Priligy was first invented by Eli Lilly Pharmaceutical and subsequently sold to Johnson & Johnson in 2003. Priligy is sold in Europe and Asia, but is still in development in the US. Menarini handles production for non-US markets. Priligy is designed as a cure for premature ejaculation and should be taken one to three hours before sexual activity. Priligy works on approximately 80% of patients and doubles or triples time before ejaculation. Priligy can be taken with food but should never be taken with alcohol. Only one tablet should be taken per day — overdosing on Priligy isn’t possible, but there are various health concerns associated with large doses nonetheless.
Does it really works?
Priligy primary ingredient is dapoxetine, a white, insoluble powder. Dapoxetine inhibits serotonin transporters, increasing the intensity of the post synaptic cleft. This in turn causes a delayed ejaculation. Dapoxetine was first intended to be an antidepressant, but it’s short biological half life (only one and a half hours) makes it unsuitable as an antidepressant. However, this property makes it an excellent choice for premature ejaculation treatment. It is metabolized mostly in the live and kidney by common enzymes such as CYP2D6 and CYP3A4 and the resulting waste is discarded in urine. Dapoxetine molecular formula is C21H23NO.
Priligy is mildly addictive and is has been with neurocognitive adverse effects, primarily anxiety, mania, mood swings, and suicidal thoughts. However, there is conflicting and insufficient research to determine whether this is true or not.
Priligy is associated with some severe side effects, including the standard allergy list: rash, swelling, and difficulty breathing. If you experience any of these, call a doctor immediately. Untreated allergy symptoms can be lethal.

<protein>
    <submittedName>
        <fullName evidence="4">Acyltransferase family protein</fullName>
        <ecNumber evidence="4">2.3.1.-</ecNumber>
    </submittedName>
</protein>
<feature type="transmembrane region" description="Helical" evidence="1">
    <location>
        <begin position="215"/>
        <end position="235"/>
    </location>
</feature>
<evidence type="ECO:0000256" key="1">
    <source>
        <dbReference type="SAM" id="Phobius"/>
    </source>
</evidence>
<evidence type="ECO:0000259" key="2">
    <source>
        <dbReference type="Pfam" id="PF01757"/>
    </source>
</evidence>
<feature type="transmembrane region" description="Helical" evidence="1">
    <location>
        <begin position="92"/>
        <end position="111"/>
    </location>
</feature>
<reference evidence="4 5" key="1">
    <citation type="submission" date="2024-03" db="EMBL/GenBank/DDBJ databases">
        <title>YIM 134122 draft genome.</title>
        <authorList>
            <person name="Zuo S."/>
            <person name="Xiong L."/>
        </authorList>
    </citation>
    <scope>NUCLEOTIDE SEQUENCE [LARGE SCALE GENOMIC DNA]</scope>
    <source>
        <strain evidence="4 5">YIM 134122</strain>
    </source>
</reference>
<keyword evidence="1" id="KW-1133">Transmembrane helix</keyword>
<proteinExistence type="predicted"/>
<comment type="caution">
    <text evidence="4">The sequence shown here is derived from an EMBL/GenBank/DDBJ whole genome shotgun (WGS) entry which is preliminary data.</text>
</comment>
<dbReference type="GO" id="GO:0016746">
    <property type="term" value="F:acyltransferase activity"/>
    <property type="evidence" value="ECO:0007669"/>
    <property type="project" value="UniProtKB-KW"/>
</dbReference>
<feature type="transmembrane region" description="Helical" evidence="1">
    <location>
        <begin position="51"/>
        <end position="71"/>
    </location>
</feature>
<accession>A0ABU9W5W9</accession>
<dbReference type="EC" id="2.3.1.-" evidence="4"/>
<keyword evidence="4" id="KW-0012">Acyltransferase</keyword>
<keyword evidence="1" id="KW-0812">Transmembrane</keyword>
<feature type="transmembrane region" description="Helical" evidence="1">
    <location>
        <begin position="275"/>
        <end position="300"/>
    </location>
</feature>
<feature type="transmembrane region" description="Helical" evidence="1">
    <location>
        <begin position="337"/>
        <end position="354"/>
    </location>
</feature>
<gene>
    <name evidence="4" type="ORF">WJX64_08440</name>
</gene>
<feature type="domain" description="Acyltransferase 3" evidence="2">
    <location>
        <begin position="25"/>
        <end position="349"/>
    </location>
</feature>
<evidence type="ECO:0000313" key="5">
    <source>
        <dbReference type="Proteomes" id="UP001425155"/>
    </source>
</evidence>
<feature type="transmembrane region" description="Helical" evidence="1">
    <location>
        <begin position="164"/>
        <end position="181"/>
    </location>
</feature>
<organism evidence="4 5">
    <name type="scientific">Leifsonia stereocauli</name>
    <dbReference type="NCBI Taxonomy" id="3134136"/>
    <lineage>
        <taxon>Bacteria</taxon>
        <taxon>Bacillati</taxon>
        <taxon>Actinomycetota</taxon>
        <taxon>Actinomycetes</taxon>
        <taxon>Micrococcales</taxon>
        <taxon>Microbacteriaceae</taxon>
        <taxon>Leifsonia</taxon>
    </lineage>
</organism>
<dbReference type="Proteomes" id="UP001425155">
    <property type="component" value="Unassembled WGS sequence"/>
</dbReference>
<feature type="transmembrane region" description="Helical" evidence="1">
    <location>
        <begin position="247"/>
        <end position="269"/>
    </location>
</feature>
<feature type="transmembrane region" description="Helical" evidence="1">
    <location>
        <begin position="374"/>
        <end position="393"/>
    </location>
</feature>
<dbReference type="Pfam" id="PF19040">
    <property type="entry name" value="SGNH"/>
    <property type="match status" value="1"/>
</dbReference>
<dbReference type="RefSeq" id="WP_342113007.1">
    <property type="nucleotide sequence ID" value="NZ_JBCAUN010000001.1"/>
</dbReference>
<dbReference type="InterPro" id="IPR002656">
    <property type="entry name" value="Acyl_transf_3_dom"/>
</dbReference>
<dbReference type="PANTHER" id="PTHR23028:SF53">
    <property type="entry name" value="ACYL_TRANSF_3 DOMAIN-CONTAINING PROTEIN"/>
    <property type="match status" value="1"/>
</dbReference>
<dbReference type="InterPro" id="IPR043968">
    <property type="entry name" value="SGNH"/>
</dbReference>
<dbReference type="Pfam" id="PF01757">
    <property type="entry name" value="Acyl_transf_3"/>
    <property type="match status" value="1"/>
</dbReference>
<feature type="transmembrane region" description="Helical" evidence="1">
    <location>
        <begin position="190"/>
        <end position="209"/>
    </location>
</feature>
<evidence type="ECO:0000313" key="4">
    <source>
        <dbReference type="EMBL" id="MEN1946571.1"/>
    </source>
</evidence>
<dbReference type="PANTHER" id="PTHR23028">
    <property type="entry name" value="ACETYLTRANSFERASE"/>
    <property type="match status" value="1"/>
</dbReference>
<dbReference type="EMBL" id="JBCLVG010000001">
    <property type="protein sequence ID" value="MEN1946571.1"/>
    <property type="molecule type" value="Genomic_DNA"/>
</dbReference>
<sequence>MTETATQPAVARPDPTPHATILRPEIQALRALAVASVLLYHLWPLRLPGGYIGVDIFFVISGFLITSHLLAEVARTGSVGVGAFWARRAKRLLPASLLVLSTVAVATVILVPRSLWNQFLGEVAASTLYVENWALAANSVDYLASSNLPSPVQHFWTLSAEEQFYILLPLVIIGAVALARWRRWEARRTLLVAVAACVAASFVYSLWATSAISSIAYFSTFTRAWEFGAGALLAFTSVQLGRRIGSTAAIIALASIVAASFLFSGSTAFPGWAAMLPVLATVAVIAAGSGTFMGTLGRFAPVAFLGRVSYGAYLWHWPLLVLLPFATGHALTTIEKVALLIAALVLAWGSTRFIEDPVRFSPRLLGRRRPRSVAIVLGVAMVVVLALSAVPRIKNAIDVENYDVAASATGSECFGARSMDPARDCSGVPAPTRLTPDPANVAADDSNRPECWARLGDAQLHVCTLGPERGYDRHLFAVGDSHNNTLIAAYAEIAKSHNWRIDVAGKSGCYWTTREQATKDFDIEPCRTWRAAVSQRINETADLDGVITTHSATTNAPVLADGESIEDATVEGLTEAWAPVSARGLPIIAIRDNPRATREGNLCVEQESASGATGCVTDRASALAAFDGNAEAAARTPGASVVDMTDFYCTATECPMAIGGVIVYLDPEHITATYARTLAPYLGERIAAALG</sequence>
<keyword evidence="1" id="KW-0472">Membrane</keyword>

Priligy should never be taken in conjunction with a monoamine oxidase inhibitor such (moclobemide, phenelzine, tranylcypromine), selective serotonin reuptake inhibitors (amitriptyline, citalopram, fluoxetine, fluvoxamine, mianserin, nefazodone, nortriptyline, paroxetine, venlafaxine), thioridazine (Aldazine), triptans (sumatriptan, Imigran), tramadol (Tramal), lithium (Lithicarb), blood thinners (Coumadin, Marevan), fungal infection treatments (Nizoral, itraconazole, Sporanox, Diflucan), HIV medicines (Norvir, Invirase, Viracept, Reyataz), painkillers (ibuprofen, Nurofen, aspirin), or antibiotics (erythromycin, clarithromycin).
Do not take Priligy for two weeks after the last dose of one of these drugs, as they can linger in your system for a very long time. People under 18 should not take Priligy (and it is unlikely to have any effect anyways). Likewise, people over 65 and women should avoid Priligy. Never take expired drugs of any kind, including Priligy.
People who have a history of low blood pressure, heart problems, hemophilia, depression, fainting, suicidal thoughts, psychiatric disorders, mania, hallucinations, bipolar disorder, seizures, epilepsy, liver issues, kidney issues, sexual dysfunction, and blindness should not take Priligy.
Where to buy Priligy?
Priligy does not require a prescription and be easily purchased online from stores such as viagrastoreaustralia.com. It comes in pills or tablets, each of which costs 2 to 3 dollars (cheaper the more you buy). Each pill contains 30, 60, or 90mg of dapoxetine. The recommended dose is 30mg to start with. Generic Priligy can be purchased for a fraction of the branded cost on stores such as viagramelbourne.com, where each pill costs around a dollar.